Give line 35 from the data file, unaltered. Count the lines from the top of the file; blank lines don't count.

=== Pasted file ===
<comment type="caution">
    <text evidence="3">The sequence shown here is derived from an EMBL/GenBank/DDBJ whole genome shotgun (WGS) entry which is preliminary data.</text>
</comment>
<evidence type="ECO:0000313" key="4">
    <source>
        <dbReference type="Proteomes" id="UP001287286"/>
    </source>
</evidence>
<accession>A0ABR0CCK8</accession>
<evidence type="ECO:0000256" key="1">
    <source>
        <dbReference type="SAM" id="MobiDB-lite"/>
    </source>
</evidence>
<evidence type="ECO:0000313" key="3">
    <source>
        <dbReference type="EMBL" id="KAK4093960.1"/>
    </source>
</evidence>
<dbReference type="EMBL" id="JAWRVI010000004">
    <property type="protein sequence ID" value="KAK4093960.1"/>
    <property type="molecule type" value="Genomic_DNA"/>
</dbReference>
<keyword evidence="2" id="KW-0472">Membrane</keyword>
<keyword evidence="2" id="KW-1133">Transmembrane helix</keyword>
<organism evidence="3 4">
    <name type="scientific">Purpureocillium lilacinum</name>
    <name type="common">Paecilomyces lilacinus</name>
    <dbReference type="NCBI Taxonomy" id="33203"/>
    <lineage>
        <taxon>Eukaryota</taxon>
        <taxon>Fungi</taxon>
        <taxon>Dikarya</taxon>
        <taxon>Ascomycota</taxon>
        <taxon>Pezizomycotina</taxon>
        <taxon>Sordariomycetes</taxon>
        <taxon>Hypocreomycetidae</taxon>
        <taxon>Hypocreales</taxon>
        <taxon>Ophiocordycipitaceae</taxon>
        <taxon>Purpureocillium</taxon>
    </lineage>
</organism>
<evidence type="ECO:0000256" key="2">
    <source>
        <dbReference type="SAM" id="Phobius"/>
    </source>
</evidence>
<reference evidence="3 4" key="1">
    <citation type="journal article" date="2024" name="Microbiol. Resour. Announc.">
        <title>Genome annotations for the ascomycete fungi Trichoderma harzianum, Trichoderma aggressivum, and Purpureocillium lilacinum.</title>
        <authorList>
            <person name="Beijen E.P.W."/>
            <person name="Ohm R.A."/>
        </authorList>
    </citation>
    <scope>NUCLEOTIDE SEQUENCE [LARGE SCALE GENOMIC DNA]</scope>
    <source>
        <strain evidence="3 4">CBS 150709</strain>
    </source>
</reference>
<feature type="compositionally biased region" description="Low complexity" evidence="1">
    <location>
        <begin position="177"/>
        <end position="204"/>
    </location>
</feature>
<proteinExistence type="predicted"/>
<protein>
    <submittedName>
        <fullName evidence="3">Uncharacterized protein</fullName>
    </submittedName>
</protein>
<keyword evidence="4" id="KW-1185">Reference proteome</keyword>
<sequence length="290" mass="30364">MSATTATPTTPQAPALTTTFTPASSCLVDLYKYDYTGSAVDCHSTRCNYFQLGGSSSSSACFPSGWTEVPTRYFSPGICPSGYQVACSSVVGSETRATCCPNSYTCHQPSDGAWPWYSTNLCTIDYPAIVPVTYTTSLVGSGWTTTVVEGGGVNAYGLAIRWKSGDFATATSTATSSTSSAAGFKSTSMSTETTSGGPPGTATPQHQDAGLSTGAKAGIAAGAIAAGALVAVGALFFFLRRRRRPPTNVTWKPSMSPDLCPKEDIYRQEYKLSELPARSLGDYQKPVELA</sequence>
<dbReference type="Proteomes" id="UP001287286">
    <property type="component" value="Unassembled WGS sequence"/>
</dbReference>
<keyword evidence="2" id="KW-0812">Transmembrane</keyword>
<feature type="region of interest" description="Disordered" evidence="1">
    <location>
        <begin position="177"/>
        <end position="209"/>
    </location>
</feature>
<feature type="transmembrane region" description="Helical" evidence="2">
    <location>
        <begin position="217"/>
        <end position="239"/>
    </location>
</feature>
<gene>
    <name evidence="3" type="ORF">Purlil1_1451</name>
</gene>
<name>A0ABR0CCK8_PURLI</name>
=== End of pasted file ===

        <taxon>Pezizomycotina</taxon>